Breillat has of late shown a tendency to push those kind of elements to the extreme in her films almost to the level of self parody, but in Une vieille maîtresse she is forced to draw back to meet the demands of commercial filmmaking and a more conventional narrative drive. Rather than this being considered as a compromise or softening of her approach however, it’s a reminder rather of just how good a filmmaker Breillat can be. The inspired casting is daring yet appropriate, finding balance between older professional name actors of the aristocratic establishment (Lonsdale, Moreau), the progressive Breillat contingent (Parillaud, Casar, Mesquida) and the freshness of inexperienced and rebellious youth who play by their own rules. In the case of the latter, Argento certainly finds an appropriate vehicle for her unique style, while the soft-spoken and impossibly handsome Fu'ad Ait Aattou unexpectedly proves to be the perfect Ryno, giving a rather more nuanced expression for Breillat’s conflicted masculinity than we are accustomed to seeing in her films.
The Last Mistress
is released in the UK by Artificial Eye. The film is presented on a dual-layer disc, in PAL format, and is encoded for Region 2.
Giorgio Arvantis’s sumptuous photography is transferred exceptionally well onto DVD in this edition, capturing the detail and textures of the period costumed and production design. Colours are fine and skin tones are wonderful, the overall tone tending towards a cool rather than a warm register, which seems appropriate. Blacks are not always perfect, lacking shadow detail and occasionally discolouring with low-level noise, but not to an excessive or troublesome level. Grain is also evident and some very minor flickering in backgrounds, but the essential tone of the film and the print seems to be accurate here.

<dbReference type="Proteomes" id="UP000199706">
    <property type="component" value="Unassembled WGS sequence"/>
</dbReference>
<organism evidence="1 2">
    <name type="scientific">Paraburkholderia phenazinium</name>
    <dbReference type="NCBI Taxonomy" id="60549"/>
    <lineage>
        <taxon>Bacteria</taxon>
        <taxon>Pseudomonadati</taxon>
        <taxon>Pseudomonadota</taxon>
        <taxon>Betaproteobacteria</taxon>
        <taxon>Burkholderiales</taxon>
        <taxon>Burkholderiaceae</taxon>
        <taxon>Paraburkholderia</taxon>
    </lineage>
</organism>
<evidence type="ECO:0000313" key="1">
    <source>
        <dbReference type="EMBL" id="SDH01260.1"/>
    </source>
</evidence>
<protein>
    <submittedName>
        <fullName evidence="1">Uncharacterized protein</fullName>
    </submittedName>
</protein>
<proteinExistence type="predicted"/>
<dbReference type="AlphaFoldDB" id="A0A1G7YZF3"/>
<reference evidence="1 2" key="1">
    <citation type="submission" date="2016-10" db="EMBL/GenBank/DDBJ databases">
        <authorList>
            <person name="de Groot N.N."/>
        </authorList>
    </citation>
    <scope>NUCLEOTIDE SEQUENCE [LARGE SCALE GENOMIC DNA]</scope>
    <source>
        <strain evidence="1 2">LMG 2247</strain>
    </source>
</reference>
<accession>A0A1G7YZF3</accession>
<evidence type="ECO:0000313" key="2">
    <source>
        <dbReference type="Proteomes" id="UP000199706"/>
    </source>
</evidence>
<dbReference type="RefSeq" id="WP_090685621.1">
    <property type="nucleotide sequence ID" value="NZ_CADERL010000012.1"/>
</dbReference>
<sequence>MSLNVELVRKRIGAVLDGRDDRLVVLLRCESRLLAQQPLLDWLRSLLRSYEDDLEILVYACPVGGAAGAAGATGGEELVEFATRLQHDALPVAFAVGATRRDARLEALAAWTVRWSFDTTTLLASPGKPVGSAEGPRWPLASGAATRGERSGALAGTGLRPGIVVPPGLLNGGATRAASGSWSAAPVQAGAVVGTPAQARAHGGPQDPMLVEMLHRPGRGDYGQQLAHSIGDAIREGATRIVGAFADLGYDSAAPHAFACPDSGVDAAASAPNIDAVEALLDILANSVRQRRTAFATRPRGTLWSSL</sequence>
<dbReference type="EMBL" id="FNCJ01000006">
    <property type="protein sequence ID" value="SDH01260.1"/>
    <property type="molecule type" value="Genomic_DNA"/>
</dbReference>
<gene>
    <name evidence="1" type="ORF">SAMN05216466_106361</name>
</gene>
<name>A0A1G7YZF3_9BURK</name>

The film comes with Dolby Digital 2.0 and Dolby Digital 5.1 sound mixes. Both are excellent with a lovely tone, though the surround that captures better the sense of ambience and faint echo of the stately rooms.
English subtitles are provided in a clear white font and are optional.
The extra features are not extensive, but informative and well-produced. The film’s Trailer (1:24) is included, showing a warmer colouration that looks too red. An Interview with Catherine Breillat (24:10) covers the director’s ambitions for the film, her identification with the novel and the novelist, her approach to the costume design and casting and a little bit on the characters and their relationships. It’s a little bit formal rather than the typically more open Artificial Eye reviews, dutifully giving credit to the crew, but it’s informative nonetheless. The Deleted Scenes with Commentary are introduced by Breillat. One brief scene and one longer encounter feature the Comtesse de Mendoze, referred to occasionally in the film, but strangely not a major presence on account of these cuts. The DVD also includes Artificial Eye trailers for other releases.
Typically immodest, Breillat would claim that The Last Mistress was not only an attempt to rebuild and revitalise her filmmaking career after her illness (one that unfortunately has since had a further setback), but to show that even "half a Breillat" is worth more than the rest of French cinema ("Une moitié de Breillat, ça vaut tous les cinéastes français... Et ça, je veux le montrer par mon film"). It’s unlikely many will agree that she achieves that ambitious aim, but although it is relatively light, mainstream-accessible and far from as challenging as her previous works, The Last Mistress is far from half-measure Breillat. There’s no skimping either on Artificial Eye’s DVD release, which presents the film well and includes good and informative extra features.